#58 of 74 Michael Reuben

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Posted October 11 2010 - 07:28 AM

I do agree that the Noelle character is underdeveloped. The slashes on her face are a distraction that raise unnecessary questions and add nothing dramatically.


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#59 of 74 Adam Lenhardt

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Posted October 15 2010 - 01:47 PM

Added Red, which edges out Easy A as the most fun I've had at the movies since Kick-Ass. The film locks onto a certain tone from the very first beats, and never lets it go. There's this really strange balance between over-the-top action and very understated humor that kept my rolling through half the film. Bruce Willis, Morgan Freeman, John Malkovich and Helen Mirren show why their movie stars, with pitch perfect performances the whole way through. They bring an eye-rolling weariness to the whole affair that's just absolutely hysterical. Especially Malkovich. Mary-Louise Parker is also terrific as customer service associate in the CIA's pension services hotline who treats her kidnapping as a date that's pretty horrible but not the worst she's been on. Karl Urban slips in and out of DeForest Kelley's as the CIA agent who handles ethically messy situations but has a genuine love for his country. Brian Cox is a real hoot as the former Soviet assassin who still carries a flame for the MI-6 agent that put three bullets in his chest. And Ernest Borgnine is a delight as the records keeper who's nostalgic for the old days.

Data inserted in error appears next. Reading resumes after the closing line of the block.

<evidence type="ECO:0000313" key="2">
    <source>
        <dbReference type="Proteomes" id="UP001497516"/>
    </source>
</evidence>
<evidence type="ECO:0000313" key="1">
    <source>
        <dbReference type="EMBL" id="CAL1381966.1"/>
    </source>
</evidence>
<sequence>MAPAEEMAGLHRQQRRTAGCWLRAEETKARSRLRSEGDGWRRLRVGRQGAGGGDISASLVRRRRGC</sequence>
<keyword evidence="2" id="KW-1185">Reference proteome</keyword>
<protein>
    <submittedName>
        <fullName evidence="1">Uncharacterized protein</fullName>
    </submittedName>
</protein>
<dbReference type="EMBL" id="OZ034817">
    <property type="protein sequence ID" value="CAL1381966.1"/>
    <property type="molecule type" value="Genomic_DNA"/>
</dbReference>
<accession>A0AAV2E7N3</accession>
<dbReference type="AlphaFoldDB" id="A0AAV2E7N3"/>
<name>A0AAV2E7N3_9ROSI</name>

#60 of 74 Adam Lenhardt

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Posted October 31 2010 - 06:08 PM

Added Saw 3D, which -- much like the more recent Final Destination movies, abandoned any pretense of being a horror movie and dedicated itself to being flat out torture porn: the most inventive mutilation wins. Unfortunately, even by that standard the movie feels tired and derivative. The formula by this point is so polished and well-established that the movie feels like its merely checking off boxes. Having skipped the last few entries, the whole business with the detectives and Jaw's wife made no sense to me. The opening scene with the public display of one of Jigsaw's games was intriguing, promising an escalation of the concept and a nice microstory while it all plays out, but it was completely disconnected from the rest of the movie. What tension the series once had went out the window when Jigsaw's rules went out the window. If there's no way to survive, there's no stakes to involve the audience. There's no investment in simply watching someone get killed if we know they don't have a prayer.